By Ryan Hester |Staff Writer|
The underground skating scene has made its way to the surface as scintillating skate decks fill the Robert and Frances Fullerton Museum of Art at CSUSB.
“Full Deck: A Short History of Skate Art” is a traveling exhibition that features beautiful artwork on an unorthodox canvas: skateboard decks. The exhibition also presents the fascinating history of skate art from the 1960s to present day.
“The skate artist’s aesthetic— raw, passionate and personal— is energized by a devotion to the act of skating and a DIY embrace of the skate culture,” said Carrie Lederer, curator of the exhibition.
The exhibit contained about 300 skateboard decks, photographs, original artwork and videos. It features some amazing work from artists such as Justin Forbes, Skip Engblom, Ken Davis, Mike Kershnar, Evan Hecox, Andy Jenkins and other artists from across the globe.
“It speaks to a wide generation,” said Andrea Callahan, RAFFMA’s public relations coordinator, “People began skating in the 1960s and now it’s being used in clothing and movies as a main part of our culture.”
The exhibition brought a new sense of modern art to a very receptive crowd, challenging tried-and-true ideals of what art is and what it should be. The exhibit’s main goal is to shine a new light on what skateboarding really is and also what we define as art.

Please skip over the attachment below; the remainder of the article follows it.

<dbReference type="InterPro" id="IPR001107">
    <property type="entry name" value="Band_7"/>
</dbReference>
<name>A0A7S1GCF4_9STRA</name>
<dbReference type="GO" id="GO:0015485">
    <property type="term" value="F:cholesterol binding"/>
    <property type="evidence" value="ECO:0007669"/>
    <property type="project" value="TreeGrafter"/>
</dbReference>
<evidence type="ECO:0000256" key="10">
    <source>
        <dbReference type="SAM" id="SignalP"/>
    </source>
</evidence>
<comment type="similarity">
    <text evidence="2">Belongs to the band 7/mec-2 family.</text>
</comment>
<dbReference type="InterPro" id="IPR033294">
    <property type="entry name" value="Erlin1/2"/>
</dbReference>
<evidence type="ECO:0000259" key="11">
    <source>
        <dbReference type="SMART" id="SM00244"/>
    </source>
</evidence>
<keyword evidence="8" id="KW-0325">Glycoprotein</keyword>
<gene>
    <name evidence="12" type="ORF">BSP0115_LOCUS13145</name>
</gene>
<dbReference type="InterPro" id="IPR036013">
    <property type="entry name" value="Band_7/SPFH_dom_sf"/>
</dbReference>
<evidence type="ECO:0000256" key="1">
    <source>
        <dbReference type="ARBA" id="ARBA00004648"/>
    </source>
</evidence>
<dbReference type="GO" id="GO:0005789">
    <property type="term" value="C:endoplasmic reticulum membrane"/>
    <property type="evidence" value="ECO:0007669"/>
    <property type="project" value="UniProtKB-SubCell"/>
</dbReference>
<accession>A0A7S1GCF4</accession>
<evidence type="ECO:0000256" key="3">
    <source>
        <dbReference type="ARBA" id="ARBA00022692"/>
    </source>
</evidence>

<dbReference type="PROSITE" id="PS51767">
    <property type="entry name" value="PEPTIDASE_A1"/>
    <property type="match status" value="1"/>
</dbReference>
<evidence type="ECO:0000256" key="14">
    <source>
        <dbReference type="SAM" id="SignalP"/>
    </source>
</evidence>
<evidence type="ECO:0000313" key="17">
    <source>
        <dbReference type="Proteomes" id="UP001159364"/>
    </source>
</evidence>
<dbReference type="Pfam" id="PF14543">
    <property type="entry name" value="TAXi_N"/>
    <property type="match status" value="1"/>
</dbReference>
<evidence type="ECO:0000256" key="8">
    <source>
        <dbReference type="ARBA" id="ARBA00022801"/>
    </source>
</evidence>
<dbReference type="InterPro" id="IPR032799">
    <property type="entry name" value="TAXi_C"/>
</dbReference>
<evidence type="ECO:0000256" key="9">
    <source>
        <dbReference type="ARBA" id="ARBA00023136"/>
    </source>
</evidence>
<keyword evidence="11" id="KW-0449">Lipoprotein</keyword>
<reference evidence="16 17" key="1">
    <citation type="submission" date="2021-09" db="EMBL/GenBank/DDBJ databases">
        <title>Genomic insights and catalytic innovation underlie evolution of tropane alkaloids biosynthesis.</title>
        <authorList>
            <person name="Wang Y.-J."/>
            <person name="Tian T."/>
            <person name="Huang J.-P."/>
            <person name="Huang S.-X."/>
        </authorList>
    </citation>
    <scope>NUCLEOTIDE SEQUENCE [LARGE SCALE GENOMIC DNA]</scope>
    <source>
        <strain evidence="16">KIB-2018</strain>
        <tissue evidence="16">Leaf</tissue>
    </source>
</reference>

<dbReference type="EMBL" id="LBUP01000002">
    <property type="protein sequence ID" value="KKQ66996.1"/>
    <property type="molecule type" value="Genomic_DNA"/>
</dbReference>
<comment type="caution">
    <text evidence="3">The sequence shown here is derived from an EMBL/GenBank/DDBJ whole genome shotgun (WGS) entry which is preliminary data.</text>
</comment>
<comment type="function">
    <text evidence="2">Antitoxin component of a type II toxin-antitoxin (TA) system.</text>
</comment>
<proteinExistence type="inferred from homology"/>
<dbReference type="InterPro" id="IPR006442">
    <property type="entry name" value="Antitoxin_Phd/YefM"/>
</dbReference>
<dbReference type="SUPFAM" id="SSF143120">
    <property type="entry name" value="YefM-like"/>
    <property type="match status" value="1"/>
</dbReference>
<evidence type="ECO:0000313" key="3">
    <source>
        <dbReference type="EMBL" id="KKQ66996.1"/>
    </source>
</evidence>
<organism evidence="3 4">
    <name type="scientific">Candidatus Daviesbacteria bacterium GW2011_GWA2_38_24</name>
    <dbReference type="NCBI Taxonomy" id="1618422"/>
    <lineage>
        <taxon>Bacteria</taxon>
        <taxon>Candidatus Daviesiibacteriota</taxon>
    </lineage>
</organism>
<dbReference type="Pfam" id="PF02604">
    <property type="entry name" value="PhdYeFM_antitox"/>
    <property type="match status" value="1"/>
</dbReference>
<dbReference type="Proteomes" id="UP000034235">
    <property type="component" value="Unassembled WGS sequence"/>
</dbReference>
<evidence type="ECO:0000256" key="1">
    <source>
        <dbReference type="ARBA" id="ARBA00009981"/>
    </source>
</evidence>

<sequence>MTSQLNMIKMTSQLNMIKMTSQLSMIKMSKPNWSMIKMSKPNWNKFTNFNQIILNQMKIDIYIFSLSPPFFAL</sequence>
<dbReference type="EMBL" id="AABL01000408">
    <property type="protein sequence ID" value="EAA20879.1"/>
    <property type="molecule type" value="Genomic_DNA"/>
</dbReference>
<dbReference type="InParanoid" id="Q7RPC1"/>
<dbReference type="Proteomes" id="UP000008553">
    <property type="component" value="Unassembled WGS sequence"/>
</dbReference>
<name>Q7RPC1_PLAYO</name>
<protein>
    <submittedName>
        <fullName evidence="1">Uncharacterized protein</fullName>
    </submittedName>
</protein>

“Where do we draw the line between art?” said John Fleeman, the exhibition’s designer, “Just because it’s something different or unusual to us does not mean that it cannot be art.”
Patrons got a feel for the artists’ passion for the skating world, which was expressed on their canvases. The praise transcended age groups, and even people who had no clue about the skating world were enthralled by the artwork.
“With this show we wanted some art that would attract a younger audience because it’s hard to get kids here to look at contemporary art or old art without the schools bringing them,” said Eva Kirsch, the museum’s director.
“About two and a half years ago I noticed the show. We liked it but we didn’t know what we were getting ourselves into because we didn’t understand it, but it seems to be a success.”
The exhibit is proof that the culture of skateboarding has grown into a global cultural movement. It has joined with visual arts movement to create a unique and special blend of sports and art.
The exhibit will run from Feb. 18–April 21, so there will be plenty of time to stop by the RAFFMA to experience the exhibit.
To coincide with the art show, there will be a movie screening of “Dogtown and Z Boys” on Feb. 23 and an exciting skate demonstration hosted by Active on April 14.
Also, graphic artist Todd Francis, who has created boards for Element and Real Skateboards will be coming to CSUSB on March 6 for an inspiring lecture and workshop session.
With the show being such a success on opening night, there is no doubt that this show will become an integral part of the CSUSB experience and is something that should not be missed.
For more information call 909-537-7373 or go to raffma.csusb.edu